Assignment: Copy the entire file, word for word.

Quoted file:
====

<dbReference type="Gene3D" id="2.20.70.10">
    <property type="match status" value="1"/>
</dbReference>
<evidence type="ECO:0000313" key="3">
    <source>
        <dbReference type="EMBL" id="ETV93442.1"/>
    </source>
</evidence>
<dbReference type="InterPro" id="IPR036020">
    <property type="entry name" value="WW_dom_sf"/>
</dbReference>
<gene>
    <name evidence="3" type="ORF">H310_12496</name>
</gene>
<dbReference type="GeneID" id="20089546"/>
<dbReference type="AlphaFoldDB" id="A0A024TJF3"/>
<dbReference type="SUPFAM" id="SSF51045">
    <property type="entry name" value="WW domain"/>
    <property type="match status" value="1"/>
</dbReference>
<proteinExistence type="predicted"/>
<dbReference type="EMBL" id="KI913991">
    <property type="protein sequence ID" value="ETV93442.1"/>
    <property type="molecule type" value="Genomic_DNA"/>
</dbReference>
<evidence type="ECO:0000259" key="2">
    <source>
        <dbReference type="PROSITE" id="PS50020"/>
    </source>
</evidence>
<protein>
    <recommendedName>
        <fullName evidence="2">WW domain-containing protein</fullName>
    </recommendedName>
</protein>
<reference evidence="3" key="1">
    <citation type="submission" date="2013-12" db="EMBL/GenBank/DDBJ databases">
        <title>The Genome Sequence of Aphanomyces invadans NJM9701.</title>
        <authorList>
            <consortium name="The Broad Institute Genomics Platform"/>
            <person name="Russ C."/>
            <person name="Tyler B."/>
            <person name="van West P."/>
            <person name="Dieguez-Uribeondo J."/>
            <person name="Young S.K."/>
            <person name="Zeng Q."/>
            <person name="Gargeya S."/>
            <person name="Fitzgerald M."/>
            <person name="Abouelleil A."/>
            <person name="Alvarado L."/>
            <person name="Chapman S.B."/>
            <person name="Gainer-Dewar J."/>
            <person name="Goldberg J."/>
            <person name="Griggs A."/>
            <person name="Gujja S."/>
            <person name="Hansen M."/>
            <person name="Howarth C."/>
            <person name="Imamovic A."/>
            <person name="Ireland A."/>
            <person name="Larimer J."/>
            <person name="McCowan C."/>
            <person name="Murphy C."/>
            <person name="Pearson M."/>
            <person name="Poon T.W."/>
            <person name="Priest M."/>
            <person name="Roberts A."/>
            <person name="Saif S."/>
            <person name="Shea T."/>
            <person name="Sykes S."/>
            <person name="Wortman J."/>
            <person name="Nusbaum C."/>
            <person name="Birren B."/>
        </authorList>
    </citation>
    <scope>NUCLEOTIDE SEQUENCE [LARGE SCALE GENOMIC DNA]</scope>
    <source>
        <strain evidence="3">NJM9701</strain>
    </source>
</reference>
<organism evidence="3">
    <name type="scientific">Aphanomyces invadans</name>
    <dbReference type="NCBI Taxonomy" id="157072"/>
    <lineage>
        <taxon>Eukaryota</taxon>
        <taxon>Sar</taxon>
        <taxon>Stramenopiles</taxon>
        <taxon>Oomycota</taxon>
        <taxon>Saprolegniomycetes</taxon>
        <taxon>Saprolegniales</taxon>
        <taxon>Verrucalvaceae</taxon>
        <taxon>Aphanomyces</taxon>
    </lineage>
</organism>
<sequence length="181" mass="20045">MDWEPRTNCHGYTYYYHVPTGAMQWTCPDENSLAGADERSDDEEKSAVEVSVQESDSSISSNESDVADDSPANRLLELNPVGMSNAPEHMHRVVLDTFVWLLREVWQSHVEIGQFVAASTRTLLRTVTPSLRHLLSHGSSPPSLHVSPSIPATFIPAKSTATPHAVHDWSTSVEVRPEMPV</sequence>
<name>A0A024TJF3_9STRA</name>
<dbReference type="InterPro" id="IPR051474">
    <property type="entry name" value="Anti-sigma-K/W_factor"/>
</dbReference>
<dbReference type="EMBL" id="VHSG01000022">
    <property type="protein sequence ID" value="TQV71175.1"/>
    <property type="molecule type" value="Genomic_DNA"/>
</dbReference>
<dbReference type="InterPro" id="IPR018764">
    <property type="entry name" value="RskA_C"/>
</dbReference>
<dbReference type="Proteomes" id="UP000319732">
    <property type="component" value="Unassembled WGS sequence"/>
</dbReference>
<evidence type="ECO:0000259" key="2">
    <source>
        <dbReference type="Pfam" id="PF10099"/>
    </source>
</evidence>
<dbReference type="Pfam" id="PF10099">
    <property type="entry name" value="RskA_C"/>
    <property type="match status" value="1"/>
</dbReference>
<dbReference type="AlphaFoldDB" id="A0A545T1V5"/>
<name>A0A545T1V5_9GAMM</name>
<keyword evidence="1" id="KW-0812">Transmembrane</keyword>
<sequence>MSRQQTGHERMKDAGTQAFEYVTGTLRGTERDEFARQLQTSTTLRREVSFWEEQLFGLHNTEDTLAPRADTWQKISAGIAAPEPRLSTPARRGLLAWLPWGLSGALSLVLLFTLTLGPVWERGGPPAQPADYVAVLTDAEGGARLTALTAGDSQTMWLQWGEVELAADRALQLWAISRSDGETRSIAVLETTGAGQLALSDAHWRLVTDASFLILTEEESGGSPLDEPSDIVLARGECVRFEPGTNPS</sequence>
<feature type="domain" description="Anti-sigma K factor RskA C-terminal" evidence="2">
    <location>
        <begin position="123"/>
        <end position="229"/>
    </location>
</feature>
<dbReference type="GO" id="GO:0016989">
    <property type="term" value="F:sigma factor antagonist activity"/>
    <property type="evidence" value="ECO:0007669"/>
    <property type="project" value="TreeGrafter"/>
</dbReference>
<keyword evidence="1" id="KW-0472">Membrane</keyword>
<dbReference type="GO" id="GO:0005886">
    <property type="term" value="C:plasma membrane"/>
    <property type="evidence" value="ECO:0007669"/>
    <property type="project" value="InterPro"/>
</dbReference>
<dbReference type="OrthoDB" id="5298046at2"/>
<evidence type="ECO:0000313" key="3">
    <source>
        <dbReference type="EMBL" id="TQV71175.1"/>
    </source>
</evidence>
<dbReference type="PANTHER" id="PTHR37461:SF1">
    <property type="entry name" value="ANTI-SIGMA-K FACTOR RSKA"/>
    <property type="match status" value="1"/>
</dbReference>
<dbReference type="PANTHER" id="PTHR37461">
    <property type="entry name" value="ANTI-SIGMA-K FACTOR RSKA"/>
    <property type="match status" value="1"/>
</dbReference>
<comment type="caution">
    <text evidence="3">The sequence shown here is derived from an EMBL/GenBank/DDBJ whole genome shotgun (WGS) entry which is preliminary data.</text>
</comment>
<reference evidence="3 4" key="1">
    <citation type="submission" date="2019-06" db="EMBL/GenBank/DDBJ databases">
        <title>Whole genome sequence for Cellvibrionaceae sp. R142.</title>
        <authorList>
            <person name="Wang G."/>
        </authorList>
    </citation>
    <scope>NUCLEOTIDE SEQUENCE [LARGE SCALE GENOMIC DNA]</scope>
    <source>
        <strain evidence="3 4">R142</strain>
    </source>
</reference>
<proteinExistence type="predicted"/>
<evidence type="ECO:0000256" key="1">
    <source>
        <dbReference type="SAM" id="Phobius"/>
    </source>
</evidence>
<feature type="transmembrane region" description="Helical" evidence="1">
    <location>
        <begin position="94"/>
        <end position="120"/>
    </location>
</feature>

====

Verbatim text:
<dbReference type="Gene3D" id="2.20.70.10">
    <property type="match status" value="1"/>
</dbReference>
<evidence type="ECO:0000313" key="3">
    <source>
        <dbReference type="EMBL" id="ETV93442.1"/>
    </source>
</evidence>
<dbReference type="InterPro" id="IPR036020">
    <property type="entry name" value="WW_dom_sf"/>
</dbReference>
<gene>
    <name evidence="3" type="ORF">H310_12496</name>
</gene>
<dbReference type="GeneID" id="20089546"/>
<dbReference type="AlphaFoldDB" id="A0A024TJF3"/>
<dbReference type="SUPFAM" id="SSF51045">
    <property type="entry name" value="WW domain"/>
    <property type="match status" value="1"/>
</dbReference>
<proteinExistence type="predicted"/>
<dbReference type="EMBL" id="KI913991">
    <property type="protein sequence ID" value="ETV93442.1"/>
    <property type="molecule type" value="Genomic_DNA"/>
</dbReference>
<evidence type="ECO:0000259" key="2">
    <source>
        <dbReference type="PROSITE" id="PS50020"/>
    </source>
</evidence>
<protein>
    <recommendedName>
        <fullName evidence="2">WW domain-containing protein</fullName>
    </recommendedName>
</protein>
<reference evidence="3" key="1">
    <citation type="submission" date="2013-12" db="EMBL/GenBank/DDBJ databases">
        <title>The Genome Sequence of Aphanomyces invadans NJM9701.</title>
        <authorList>
            <consortium name="The Broad Institute Genomics Platform"/>
            <person name="Russ C."/>
            <person name="Tyler B."/>
            <person name="van West P."/>
            <person name="Dieguez-Uribeondo J."/>
            <person name="Young S.K."/>
            <person name="Zeng Q."/>
            <person name="Gargeya S."/>
            <person name="Fitzgerald M."/>
            <person name="Abouelleil A."/>
            <person name="Alvarado L."/>
            <person name="Chapman S.B."/>
            <person name="Gainer-Dewar J."/>
            <person name="Goldberg J."/>
            <person name="Griggs A."/>
            <person name="Gujja S."/>
            <person name="Hansen M."/>
            <person name="Howarth C."/>
            <person name="Imamovic A."/>
            <person name="Ireland A."/>
            <person name="Larimer J."/>
            <person name="McCowan C."/>
            <person name="Murphy C."/>
            <person name="Pearson M."/>
            <person name="Poon T.W."/>
            <person name="Priest M."/>
            <person name="Roberts A."/>
            <person name="Saif S."/>
            <person name="Shea T."/>
            <person name="Sykes S."/>
            <person name="Wortman J."/>
            <person name="Nusbaum C."/>
            <person name="Birren B."/>
        </authorList>
    </citation>
    <scope>NUCLEOTIDE SEQUENCE [LARGE SCALE GENOMIC DNA]</scope>
    <source>
        <strain evidence="3">NJM9701</strain>
    </source>
</reference>
<organism evidence="3">
    <name type="scientific">Aphanomyces invadans</name>
    <dbReference type="NCBI Taxonomy" id="157072"/>
    <lineage>
        <taxon>Eukaryota</taxon>
        <taxon>Sar</taxon>
        <taxon>Stramenopiles</taxon>
        <taxon>Oomycota</taxon>
        <taxon>Saprolegniomycetes</taxon>
        <taxon>Saprolegniales</taxon>
        <taxon>Verrucalvaceae</taxon>
        <taxon>Aphanomyces</taxon>
    </lineage>
</organism>
<sequence length="181" mass="20045">MDWEPRTNCHGYTYYYHVPTGAMQWTCPDENSLAGADERSDDEEKSAVEVSVQESDSSISSNESDVADDSPANRLLELNPVGMSNAPEHMHRVVLDTFVWLLREVWQSHVEIGQFVAASTRTLLRTVTPSLRHLLSHGSSPPSLHVSPSIPATFIPAKSTATPHAVHDWSTSVEVRPEMPV</sequence>
<name>A0A024TJF3_9STRA</name>
<dbReference type="InterPro" id="IPR051474">
    <property type="entry name" value="Anti-sigma-K/W_factor"/>
</dbReference>
<dbReference type="EMBL" id="VHSG01000022">
    <property type="protein sequence ID" value="TQV71175.1"/>
    <property type="molecule type" value="Genomic_DNA"/>
</dbReference>
<dbReference type="InterPro" id="IPR018764">
    <property type="entry name" value="RskA_C"/>
</dbReference>
<dbReference type="Proteomes" id="UP000319732">
    <property type="component" value="Unassembled WGS sequence"/>
</dbReference>
<evidence type="ECO:0000259" key="2">
    <source>
        <dbReference type="Pfam" id="PF10099"/>
    </source>
</evidence>
<dbReference type="Pfam" id="PF10099">
    <property type="entry name" value="RskA_C"/>
    <property type="match status" value="1"/>
</dbReference>
<dbReference type="AlphaFoldDB" id="A0A545T1V5"/>
<name>A0A545T1V5_9GAMM</name>
<keyword evidence="1" id="KW-0812">Transmembrane</keyword>
<sequence>MSRQQTGHERMKDAGTQAFEYVTGTLRGTERDEFARQLQTSTTLRREVSFWEEQLFGLHNTEDTLAPRADTWQKISAGIAAPEPRLSTPARRGLLAWLPWGLSGALSLVLLFTLTLGPVWERGGPPAQPADYVAVLTDAEGGARLTALTAGDSQTMWLQWGEVELAADRALQLWAISRSDGETRSIAVLETTGAGQLALSDAHWRLVTDASFLILTEEESGGSPLDEPSDIVLARGECVRFEPGTNPS</sequence>
<feature type="domain" description="Anti-sigma K factor RskA C-terminal" evidence="2">
    <location>
        <begin position="123"/>
        <end position="229"/>
    </location>
</feature>
<dbReference type="GO" id="GO:0016989">
    <property type="term" value="F:sigma factor antagonist activity"/>
    <property type="evidence" value="ECO:0007669"/>
    <property type="project" value="TreeGrafter"/>
</dbReference>
<keyword evidence="1" id="KW-0472">Membrane</keyword>
<dbReference type="GO" id="GO:0005886">
    <property type="term" value="C:plasma membrane"/>
    <property type="evidence" value="ECO:0007669"/>
    <property type="project" value="InterPro"/>
</dbReference>
<dbReference type="OrthoDB" id="5298046at2"/>
<evidence type="ECO:0000313" key="3">
    <source>
        <dbReference type="EMBL" id="TQV71175.1"/>
    </source>
</evidence>
<dbReference type="PANTHER" id="PTHR37461:SF1">
    <property type="entry name" value="ANTI-SIGMA-K FACTOR RSKA"/>
    <property type="match status" value="1"/>
</dbReference>
<dbReference type="PANTHER" id="PTHR37461">
    <property type="entry name" value="ANTI-SIGMA-K FACTOR RSKA"/>
    <property type="match status" value="1"/>
</dbReference>
<comment type="caution">
    <text evidence="3">The sequence shown here is derived from an EMBL/GenBank/DDBJ whole genome shotgun (WGS) entry which is preliminary data.</text>
</comment>
<reference evidence="3 4" key="1">
    <citation type="submission" date="2019-06" db="EMBL/GenBank/DDBJ databases">
        <title>Whole genome sequence for Cellvibrionaceae sp. R142.</title>
        <authorList>
            <person name="Wang G."/>
        </authorList>
    </citation>
    <scope>NUCLEOTIDE SEQUENCE [LARGE SCALE GENOMIC DNA]</scope>
    <source>
        <strain evidence="3 4">R142</strain>
    </source>
</reference>
<proteinExistence type="predicted"/>
<evidence type="ECO:0000256" key="1">
    <source>
        <dbReference type="SAM" id="Phobius"/>
    </source>
</evidence>
<feature type="transmembrane region" description="Helical" evidence="1">
    <location>
        <begin position="94"/>
        <end position="120"/>
    </location>
</feature>